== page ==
How to use FILL TOOLS efficiently for painting BASE COLORS

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Mink-tDR

Mink-tDR

Introduction & Tutorial Videos

Clip Studio Paint has several fill tools, which can be used in quite versatile ways. In this tutorial I will show you some ways to use them to paint flat colors and base color layers super quickly!

There is also an extra tutorial video right below in connection with this article. I recommend watching it, since it goes more into detail and shows you some additional tips and tricks!

I also have an older tutorial video that explains all of basics of the fill tool and auto select settings, like Tolerance, Area Scaling, Refer Multiple, Target Color, and so on. It is very extensive and shows you examples for all of those options, and compares them with different line-art types.

So I recommend watching it too!

Differences between the Fill Tools

You can basically separate the fill tools into 2 categories: The "regular" fill tools and the "selection" fill tools. Selection fill tools are "Close and Fill", "Paint Unfilled Area" and "Advanced Fill".

If you use a regular fill tool, then the pixel you clicked on in the picture matters. The tool will spread out the color based on the color information of that one pixel.

When using a selection fill tool, you make a selection, instead of clicking on a pixel. In that case the color information comes from the "Target Color" setting, of which there are several ones. Explaining all of them would be a bit too much for this tutorial.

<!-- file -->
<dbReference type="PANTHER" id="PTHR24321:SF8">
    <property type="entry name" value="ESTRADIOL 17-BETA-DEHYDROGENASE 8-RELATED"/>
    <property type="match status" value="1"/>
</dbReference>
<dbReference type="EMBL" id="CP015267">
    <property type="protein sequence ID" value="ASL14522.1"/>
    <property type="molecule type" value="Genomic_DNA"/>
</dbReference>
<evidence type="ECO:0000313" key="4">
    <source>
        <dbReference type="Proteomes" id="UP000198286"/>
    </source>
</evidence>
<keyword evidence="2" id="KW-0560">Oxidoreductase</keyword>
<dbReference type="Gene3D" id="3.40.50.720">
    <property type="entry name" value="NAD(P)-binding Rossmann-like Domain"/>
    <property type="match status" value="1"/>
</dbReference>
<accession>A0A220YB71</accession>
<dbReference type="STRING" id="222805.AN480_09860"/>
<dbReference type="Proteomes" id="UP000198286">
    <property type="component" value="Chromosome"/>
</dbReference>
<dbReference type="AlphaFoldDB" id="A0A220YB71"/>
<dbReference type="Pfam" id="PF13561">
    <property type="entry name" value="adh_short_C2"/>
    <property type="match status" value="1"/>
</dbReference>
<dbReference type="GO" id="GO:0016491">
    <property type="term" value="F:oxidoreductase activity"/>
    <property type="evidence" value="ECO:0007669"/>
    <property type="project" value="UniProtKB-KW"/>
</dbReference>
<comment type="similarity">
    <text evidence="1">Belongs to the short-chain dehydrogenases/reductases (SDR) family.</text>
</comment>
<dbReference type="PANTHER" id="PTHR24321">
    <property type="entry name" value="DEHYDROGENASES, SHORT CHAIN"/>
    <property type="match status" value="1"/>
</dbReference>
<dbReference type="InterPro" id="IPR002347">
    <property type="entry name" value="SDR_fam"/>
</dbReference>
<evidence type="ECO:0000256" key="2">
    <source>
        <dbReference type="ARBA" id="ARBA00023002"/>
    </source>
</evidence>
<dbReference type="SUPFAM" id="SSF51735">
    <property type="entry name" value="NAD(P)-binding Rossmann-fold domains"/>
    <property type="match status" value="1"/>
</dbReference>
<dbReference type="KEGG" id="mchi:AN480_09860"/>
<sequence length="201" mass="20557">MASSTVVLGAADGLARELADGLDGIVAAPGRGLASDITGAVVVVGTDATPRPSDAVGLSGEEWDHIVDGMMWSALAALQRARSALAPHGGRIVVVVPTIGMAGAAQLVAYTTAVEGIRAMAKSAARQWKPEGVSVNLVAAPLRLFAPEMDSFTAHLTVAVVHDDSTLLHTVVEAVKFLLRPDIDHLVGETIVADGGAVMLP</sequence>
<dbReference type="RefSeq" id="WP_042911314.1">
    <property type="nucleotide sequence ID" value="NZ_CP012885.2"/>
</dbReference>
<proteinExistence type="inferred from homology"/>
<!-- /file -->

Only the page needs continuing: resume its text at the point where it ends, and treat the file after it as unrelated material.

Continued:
In this tutorial I will only explain those Target Color settings that I normally use. At least for me they suffice for almost every situation. But if you want to see how the others work, then check out the second video above!

 

Both of these types of fill tools have their advantages and disadvantages. Knowing which ones to use in which situation, with the right settings, can safe you a lot of time!

Making a Base Color Layer

So, the first thing I normally do right after I finished drawing the lines is to make a so-called "Base Color Layer". By that I mean a layer with just one flat color that fills out the entire drawing.

There are several ways to paint in the color. But the method I normally use is quite reliable and fast. Faster than painting everything in manually or using the regular fill tool.

 

I usually use the "Advanced Fill" for that purpose. It works pretty much like the other selection fill tools, but the selection is simply the entire canvas. You can find it in the "Edit" menu.

 

Set the lines as reference layers, create a normal layer below them, and use these settings for the Advanced Fill tool:

 

✦ Target Color: "All enclosed areas including transparency"

Not only does it fill out the areas surrounded by the lines, but also the area underneath the lines! This makes sure that absolutely everything gets filled in without any missing spots.

 

✦ Tolerance: doesn't matter

Everything gets filled in anyways. Just set it to a small value.

 

✦ Area Scaling: small NEGATIVE value

As I said, all pixels underneath the lines get filled in. This includes the semi-transparent ones at the outer border. If those get fully filled in too, then it looks like the color in spilling over. The negative Area Scaling pulls those pixels back inwards by the amount you entered. Below is a comparison. Look very closely at the outer borders.

✦ Scaling Mode: "Rectangle" or "Round"